This is a pagan symbol associating with the earth spirit and often found in older churches. Rosslyn chapel near Edinburgh has several notable examples. According to Green Man enthusiast, Mike Harding, there are considered to be four types of Green Man; the foliate head in which the face becomes leaves, the spewing or uttering head where leaves and foliage emerge from the mouth, the ‘bloodsucker’ head where branches and leaves spring from the eyes, ears and mouth and ‘Jack in the Green’ which is often simply a head peering at us from a frame of foliage. The Green Man is also a very popular name for pubs – there are several that I can think of and also the Jack in the Green Mayday festival in Hastings.
I have always enjoyed looking for Green Men when visiting churches and cathedrals as he is often so well hidden. Canterbury and Gloucester Cathedrals have some notable examples and Rosslyn Chapel near Edinburgh has a very celebrated one.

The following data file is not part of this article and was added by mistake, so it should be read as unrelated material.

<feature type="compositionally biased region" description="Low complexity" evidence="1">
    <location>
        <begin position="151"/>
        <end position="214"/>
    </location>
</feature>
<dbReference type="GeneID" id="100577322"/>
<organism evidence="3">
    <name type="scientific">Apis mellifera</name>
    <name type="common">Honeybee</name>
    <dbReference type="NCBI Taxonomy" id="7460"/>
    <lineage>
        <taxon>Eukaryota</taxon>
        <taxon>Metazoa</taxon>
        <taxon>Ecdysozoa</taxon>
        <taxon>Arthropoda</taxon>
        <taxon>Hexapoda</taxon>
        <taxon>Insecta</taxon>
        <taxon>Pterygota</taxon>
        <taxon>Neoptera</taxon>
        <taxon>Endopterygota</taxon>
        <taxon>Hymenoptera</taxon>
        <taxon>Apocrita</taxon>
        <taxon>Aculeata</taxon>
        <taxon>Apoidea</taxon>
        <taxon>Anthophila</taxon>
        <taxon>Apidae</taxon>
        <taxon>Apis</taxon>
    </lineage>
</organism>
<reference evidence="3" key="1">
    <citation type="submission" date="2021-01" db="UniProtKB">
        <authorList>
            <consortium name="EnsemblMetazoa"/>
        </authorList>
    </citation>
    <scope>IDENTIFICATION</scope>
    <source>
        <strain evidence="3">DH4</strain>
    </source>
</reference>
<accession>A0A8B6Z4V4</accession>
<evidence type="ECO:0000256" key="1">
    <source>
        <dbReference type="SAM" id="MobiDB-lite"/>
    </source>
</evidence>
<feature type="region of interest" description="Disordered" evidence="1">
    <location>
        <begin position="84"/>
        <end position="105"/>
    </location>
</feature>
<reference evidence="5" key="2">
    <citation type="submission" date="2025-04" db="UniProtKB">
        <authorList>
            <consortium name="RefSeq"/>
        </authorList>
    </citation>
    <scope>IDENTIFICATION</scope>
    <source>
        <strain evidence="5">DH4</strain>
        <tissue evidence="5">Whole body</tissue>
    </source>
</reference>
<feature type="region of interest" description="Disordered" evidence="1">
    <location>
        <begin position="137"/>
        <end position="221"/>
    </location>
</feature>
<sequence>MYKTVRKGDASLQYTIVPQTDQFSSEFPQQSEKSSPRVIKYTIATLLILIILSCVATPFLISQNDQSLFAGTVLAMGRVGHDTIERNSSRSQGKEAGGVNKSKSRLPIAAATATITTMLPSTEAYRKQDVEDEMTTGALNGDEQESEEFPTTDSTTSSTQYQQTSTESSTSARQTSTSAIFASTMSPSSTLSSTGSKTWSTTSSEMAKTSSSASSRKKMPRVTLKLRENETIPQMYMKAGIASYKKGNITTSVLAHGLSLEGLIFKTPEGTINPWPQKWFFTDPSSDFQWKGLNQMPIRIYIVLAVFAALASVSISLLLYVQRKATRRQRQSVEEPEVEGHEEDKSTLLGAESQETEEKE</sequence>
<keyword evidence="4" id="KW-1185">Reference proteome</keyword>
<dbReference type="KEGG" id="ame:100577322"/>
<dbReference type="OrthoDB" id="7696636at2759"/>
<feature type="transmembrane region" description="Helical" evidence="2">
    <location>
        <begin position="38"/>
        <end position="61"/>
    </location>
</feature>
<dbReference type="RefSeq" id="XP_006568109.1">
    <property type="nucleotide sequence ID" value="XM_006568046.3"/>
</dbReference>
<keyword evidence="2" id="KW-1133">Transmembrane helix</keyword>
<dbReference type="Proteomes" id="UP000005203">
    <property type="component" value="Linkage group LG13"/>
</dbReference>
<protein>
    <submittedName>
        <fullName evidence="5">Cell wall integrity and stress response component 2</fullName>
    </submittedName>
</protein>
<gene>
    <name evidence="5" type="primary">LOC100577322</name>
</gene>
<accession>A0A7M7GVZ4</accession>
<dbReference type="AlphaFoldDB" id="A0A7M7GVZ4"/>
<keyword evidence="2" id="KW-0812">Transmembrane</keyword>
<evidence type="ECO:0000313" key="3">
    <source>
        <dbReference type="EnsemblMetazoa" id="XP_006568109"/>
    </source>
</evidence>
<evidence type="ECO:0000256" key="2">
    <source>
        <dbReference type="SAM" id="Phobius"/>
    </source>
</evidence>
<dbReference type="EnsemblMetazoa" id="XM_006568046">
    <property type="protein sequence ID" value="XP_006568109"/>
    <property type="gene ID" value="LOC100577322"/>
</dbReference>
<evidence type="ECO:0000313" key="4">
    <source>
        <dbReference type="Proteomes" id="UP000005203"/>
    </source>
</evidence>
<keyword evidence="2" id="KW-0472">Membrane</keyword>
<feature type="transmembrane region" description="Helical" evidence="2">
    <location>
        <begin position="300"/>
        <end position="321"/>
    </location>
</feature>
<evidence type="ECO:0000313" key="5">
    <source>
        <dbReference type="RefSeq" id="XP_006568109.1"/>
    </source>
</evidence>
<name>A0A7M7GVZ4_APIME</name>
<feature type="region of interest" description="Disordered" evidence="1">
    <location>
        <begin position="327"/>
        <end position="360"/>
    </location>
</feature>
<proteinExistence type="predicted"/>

The Victorians in their return to earlier symbols sometimes incorporated a Green Man or two in their churches and sometimes on the outside of their houses as decoration. There are notable examples in New Eltham, Brockley and Peckham. I always get a sense of satisfaction whenever I spot one as they can be so well hidden.
This one is very well disguised and it took several years of visiting Nunhead Cemetery before anyone pointed it out to me. It’s just beneath the top of the memorial on which it’ s placed but once you’ve seen it you know it’s there. It can be seen as a cross but I always have seen it as the Green Man of Nunhead. As far as I am aware there is not another one in the other Magnificent 7 cemeteries.
Below are images from the Hastings Jack in the Green Festival held on Mayday. The Jack or Green man is led down from the cliff top castle to the arena where as the climax to the day’s festivities. There he is torn apart and his body, made of leaves, is scattered to the audience as the precursor of Spring. A dramatic end to a great day,
Kathryn Basford The Green Man, 1978
A Little Book of the Green Man, Mike Harding, Aurum Press.1998
text and photos copyright Carole Tyrrell